It’s similar here. Black holes that could be produced at the LHC are smaller than a proton. They are really, really small and furthermore they are really, really unstable. You shouldn’t think of gigantic objects that will swallow the earth that people would helplessly fall into, it’s not that at all. It’s just highly unstable objects that are not so different from other elementary particles. 


A: Yes it is. I believe it’s a mentally unstable individual. This has been going on for many months. He has called other people. He is suggesting that we are reckless and this is a large conspiracy to endanger the earth because either we don’t care or we actually we want to destroy the earth because we are just evil.


A: No.


A: There has always been, at some level, fear of the unknown associated with science. I think that in modern times it was triggered by the development of nuclear weapons, which are scary and very powerful. There are all sorts of frightening stories about biological weapons, chemical weapons. They are legitimate concerns and it gets mixed up with genetic engineering and climate change, biotechnology.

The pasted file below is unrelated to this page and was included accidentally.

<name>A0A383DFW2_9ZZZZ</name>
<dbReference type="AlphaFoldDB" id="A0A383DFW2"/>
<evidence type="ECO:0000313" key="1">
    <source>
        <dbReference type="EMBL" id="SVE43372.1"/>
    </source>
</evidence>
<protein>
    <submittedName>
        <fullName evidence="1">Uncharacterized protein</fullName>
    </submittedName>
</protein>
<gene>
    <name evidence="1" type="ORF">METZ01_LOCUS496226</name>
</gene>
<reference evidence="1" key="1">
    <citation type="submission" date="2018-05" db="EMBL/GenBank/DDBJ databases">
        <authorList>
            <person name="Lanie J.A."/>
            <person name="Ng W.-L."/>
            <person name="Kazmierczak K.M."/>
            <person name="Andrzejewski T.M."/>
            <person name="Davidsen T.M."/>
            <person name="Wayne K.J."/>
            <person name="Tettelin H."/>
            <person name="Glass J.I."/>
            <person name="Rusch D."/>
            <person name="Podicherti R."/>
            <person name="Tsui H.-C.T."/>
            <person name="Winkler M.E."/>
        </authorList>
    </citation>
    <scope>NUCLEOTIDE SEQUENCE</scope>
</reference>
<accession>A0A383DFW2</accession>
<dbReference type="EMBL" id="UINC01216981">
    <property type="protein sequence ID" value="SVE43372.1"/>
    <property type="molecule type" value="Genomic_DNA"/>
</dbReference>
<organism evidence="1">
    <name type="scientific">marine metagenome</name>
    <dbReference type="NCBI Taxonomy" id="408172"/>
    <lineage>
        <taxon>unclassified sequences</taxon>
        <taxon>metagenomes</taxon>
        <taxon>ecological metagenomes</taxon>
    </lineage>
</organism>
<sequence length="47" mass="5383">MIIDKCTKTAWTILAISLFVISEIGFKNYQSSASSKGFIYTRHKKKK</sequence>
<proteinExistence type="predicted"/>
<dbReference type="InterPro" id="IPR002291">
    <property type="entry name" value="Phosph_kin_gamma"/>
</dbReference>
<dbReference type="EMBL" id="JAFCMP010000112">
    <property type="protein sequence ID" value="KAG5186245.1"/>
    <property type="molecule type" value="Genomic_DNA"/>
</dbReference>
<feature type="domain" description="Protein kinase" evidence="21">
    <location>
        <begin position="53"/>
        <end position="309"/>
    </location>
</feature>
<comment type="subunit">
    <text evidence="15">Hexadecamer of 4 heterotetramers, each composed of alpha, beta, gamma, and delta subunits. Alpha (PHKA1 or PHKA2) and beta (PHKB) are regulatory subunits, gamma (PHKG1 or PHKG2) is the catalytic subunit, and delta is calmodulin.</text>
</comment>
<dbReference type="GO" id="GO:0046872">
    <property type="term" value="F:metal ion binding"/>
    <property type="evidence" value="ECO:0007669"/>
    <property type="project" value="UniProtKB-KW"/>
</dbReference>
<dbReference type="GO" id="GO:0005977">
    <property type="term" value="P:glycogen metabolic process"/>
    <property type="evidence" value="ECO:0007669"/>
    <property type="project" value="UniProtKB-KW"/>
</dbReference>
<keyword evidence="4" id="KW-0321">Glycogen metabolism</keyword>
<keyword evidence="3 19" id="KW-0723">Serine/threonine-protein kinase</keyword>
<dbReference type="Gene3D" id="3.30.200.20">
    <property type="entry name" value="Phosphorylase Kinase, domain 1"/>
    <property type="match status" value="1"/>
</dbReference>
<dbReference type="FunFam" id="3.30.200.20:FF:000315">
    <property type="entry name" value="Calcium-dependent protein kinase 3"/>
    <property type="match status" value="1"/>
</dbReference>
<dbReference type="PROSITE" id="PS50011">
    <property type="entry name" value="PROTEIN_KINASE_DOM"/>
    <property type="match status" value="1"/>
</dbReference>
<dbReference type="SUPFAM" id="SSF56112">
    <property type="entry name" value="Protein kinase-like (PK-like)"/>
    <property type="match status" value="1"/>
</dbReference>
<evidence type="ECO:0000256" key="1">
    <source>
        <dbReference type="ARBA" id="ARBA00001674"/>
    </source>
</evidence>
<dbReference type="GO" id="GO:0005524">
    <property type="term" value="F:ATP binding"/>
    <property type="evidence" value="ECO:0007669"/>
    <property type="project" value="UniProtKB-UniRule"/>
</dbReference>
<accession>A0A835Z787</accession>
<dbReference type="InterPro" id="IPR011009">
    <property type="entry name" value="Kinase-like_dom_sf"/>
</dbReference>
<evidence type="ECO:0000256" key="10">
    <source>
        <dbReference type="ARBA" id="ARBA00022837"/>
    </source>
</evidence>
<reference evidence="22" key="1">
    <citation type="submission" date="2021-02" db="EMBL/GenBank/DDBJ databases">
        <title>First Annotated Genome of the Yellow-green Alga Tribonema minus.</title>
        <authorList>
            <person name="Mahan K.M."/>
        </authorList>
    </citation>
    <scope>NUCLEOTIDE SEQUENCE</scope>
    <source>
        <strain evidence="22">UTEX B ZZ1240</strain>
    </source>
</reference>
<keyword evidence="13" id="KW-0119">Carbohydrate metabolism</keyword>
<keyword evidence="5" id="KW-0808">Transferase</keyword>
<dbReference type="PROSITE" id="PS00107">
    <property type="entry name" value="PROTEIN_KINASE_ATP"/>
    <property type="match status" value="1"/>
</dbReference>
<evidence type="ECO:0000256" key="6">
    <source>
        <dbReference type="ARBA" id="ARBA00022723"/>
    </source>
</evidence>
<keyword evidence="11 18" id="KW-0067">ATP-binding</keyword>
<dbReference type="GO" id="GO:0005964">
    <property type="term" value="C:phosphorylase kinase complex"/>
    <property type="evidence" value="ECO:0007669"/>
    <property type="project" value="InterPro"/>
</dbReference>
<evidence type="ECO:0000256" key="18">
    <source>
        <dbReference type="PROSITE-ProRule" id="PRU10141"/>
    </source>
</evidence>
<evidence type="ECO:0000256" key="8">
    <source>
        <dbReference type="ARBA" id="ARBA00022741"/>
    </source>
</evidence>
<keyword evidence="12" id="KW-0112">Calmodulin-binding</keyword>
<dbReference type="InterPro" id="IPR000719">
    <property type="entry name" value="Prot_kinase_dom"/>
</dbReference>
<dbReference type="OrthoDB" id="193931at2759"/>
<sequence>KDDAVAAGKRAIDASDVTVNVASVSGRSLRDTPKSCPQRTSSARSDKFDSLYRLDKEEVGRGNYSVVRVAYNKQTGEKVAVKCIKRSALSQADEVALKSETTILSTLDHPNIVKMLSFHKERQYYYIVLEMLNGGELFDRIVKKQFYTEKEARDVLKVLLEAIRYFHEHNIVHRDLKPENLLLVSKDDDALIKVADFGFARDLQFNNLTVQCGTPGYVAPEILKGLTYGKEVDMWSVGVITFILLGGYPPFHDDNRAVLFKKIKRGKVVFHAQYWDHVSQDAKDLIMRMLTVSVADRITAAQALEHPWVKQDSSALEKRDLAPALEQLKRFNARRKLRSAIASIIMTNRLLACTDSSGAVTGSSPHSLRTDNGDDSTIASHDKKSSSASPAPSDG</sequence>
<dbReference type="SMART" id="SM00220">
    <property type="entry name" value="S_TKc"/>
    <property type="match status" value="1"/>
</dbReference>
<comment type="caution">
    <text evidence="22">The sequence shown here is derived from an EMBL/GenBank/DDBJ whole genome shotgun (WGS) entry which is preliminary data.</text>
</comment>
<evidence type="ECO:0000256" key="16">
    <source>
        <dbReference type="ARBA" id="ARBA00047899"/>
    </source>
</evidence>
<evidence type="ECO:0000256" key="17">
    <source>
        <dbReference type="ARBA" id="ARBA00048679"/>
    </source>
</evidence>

I don’t want to destroy the world either. I have a very happy life. I have a very nice family and care about my children. You know thousand of people are working at CERN and very, very few of them are mad scientist or evil people. They’re normal people with families and concerns about the future


A:  [Laughs.] I’ll be in bed probably. It would be a milestone for the machine, but in terms of new discoveries in physics, they are not going to happen right away. It’s going to be a process.